Event Title

Recellularization of Porcine Acellular Muscle Matrix Scaffolds

Poster Number

17

Presenter Information

Ariba Naz, Winthrop UniversityFollow

Faculty Mentor

Dr. Matthew Stern

College

College of Arts and Sciences

Department

Biology

Location

Rutledge

Start Date

22-4-2016 12:00 PM

End Date

22-4-2016 2:00 PM

Description

The fields of tissue engineering and regenerative medicine are poised to provide innovative solutions for patients suffering from the loss of functional tissue to injury and/or disease. Current methods for repairing damaged skeletal muscle are inadequate as they require a patient’s healthy tissue to be harvested in an attempt to repair or replace damaged tissue. A preferable alternative would be to use the tissue engineering paradigm and combine a suitable biomaterial with a source of patient-specific myogenic cells to generate a construct that could facilitate the repair/regeneration of the tissue. In concurrent work, we are producing and characterizing a novel biomaterial scaffolding system we refer to as Porcine Acellular Muscle Matrix (PAMM), which is produced through the decellularization of sheets of porcine skeletal muscle. We hypothesized that PAMM scaffolds that are lyophilized, rehydrated, and sterilized are biocompatible and can support the growth and differentiation of different populations of myogenic cells. Our results demonstrate that PAMM scaffolds can be efficiently recellularized with murine C2C12 myoblasts. Histological analysis of recellularized PAMM scaffolds shows that the seeded myoblasts penetrate the entire width of the scaffold, and the alamarBlue® viability assay confirms the viability of the cells in/on the scaffold. Thus, the processing, lyophilization, rehydration, sterilization, and cell seeding procedures are adequate for us to begin using PAMM scaffolds to 1) test the myogenic potential of different stem cell populations in a three-dimensional in vitro model and 2) test the ability of unseeded or cell-seeded PAMM scaffolds to support muscle regeneration in vivo.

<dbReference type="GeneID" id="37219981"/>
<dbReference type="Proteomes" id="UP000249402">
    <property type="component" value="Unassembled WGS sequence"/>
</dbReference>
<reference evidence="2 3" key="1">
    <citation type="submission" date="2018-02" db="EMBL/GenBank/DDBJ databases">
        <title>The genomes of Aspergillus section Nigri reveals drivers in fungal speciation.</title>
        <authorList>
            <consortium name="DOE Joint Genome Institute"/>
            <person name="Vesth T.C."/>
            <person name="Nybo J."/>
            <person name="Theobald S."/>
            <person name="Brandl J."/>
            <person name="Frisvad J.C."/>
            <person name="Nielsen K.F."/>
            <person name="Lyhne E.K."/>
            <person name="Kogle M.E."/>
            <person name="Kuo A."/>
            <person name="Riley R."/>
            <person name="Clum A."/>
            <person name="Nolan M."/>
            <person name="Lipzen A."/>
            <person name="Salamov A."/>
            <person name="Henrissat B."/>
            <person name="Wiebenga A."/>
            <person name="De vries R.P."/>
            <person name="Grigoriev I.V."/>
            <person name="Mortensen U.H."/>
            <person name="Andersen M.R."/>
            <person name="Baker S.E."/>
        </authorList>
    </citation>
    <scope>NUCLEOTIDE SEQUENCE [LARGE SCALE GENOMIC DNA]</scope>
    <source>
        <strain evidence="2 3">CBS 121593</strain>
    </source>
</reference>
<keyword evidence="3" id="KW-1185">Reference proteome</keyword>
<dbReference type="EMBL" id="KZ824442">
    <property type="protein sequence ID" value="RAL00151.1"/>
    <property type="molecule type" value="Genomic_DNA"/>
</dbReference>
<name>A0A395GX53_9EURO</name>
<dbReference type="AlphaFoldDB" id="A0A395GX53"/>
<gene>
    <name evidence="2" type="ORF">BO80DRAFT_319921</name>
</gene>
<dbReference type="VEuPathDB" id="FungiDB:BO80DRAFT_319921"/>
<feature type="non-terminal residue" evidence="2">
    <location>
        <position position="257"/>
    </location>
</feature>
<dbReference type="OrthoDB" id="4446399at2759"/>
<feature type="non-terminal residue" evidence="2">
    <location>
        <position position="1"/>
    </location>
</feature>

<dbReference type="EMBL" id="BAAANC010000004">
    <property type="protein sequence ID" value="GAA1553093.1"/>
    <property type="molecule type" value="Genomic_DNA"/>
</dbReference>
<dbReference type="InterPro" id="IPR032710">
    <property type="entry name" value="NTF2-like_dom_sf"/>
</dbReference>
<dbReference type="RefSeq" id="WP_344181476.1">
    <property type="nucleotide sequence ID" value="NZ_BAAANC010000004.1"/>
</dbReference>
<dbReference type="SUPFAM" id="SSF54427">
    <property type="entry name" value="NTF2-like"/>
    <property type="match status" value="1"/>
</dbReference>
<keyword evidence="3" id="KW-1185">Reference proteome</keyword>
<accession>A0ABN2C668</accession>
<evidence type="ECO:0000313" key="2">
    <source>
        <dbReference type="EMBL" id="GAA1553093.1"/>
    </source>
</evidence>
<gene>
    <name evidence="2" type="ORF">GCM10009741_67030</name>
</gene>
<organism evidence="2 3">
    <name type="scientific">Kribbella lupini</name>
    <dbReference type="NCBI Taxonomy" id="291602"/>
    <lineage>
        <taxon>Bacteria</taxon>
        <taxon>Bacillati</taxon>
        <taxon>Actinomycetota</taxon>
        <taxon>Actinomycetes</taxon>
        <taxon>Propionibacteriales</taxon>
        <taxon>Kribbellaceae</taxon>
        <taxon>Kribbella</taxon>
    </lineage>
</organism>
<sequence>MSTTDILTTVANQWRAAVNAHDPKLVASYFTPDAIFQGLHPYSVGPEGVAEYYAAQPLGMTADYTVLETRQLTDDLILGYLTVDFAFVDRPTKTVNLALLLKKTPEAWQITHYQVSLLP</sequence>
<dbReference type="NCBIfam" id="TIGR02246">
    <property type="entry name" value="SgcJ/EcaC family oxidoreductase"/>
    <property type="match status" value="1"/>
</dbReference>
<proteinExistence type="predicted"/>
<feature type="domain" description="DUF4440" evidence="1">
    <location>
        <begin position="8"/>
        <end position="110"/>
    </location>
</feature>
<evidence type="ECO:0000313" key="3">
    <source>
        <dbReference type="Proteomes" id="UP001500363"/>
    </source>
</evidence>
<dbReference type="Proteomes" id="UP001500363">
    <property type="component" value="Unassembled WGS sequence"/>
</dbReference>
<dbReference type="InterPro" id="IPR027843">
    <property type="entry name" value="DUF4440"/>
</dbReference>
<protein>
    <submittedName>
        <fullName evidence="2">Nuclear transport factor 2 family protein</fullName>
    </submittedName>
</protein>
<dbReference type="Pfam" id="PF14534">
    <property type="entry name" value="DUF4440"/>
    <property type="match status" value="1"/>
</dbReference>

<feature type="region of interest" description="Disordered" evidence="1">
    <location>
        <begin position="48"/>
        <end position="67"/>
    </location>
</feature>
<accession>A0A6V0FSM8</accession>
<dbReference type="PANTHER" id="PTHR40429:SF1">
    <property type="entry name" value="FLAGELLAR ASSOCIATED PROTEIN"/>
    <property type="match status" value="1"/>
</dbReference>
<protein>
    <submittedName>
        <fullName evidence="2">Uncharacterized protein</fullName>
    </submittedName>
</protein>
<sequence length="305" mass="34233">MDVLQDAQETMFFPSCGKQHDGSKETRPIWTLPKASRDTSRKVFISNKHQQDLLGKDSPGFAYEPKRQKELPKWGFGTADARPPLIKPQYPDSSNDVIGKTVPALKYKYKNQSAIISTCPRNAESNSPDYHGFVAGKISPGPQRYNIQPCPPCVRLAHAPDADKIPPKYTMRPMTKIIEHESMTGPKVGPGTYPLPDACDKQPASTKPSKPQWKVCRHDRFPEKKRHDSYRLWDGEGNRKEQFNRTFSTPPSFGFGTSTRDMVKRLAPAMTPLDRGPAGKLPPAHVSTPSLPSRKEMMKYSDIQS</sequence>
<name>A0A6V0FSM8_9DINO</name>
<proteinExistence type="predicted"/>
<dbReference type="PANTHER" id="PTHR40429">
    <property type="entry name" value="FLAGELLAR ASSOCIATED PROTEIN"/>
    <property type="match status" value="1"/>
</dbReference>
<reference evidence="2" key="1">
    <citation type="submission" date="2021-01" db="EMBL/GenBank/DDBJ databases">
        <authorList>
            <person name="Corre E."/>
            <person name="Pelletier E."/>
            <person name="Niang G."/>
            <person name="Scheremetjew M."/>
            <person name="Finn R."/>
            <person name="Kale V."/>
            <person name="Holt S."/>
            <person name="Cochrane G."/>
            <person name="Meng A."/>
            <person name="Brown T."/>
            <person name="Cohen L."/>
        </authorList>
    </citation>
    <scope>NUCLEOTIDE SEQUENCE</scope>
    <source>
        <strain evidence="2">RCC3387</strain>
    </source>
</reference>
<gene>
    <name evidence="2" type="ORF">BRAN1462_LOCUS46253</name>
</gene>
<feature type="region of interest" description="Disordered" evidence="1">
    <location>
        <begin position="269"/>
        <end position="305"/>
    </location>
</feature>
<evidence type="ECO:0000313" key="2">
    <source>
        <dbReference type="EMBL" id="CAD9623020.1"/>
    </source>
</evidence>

Previously Presented/Performed?

National Conference on Undergraduate Research (NCUR), Asheville, North Carolina, April 2016

Grant Support?

Supported by grants from the South Carolina INBRE Developmental Research Project (DRP) Program and the Winthrop University Research Council

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Apr 22nd, 12:00 PM Apr 22nd, 2:00 PM

Recellularization of Porcine Acellular Muscle Matrix Scaffolds

Rutledge

The fields of tissue engineering and regenerative medicine are poised to provide innovative solutions for patients suffering from the loss of functional tissue to injury and/or disease. Current methods for repairing damaged skeletal muscle are inadequate as they require a patient’s healthy tissue to be harvested in an attempt to repair or replace damaged tissue. A preferable alternative would be to use the tissue engineering paradigm and combine a suitable biomaterial with a source of patient-specific myogenic cells to generate a construct that could facilitate the repair/regeneration of the tissue. In concurrent work, we are producing and characterizing a novel biomaterial scaffolding system we refer to as Porcine Acellular Muscle Matrix (PAMM), which is produced through the decellularization of sheets of porcine skeletal muscle. We hypothesized that PAMM scaffolds that are lyophilized, rehydrated, and sterilized are biocompatible and can support the growth and differentiation of different populations of myogenic cells. Our results demonstrate that PAMM scaffolds can be efficiently recellularized with murine C2C12 myoblasts. Histological analysis of recellularized PAMM scaffolds shows that the seeded myoblasts penetrate the entire width of the scaffold, and the alamarBlue® viability assay confirms the viability of the cells in/on the scaffold. Thus, the processing, lyophilization, rehydration, sterilization, and cell seeding procedures are adequate for us to begin using PAMM scaffolds to 1) test the myogenic potential of different stem cell populations in a three-dimensional in vitro model and 2) test the ability of unseeded or cell-seeded PAMM scaffolds to support muscle regeneration in vivo.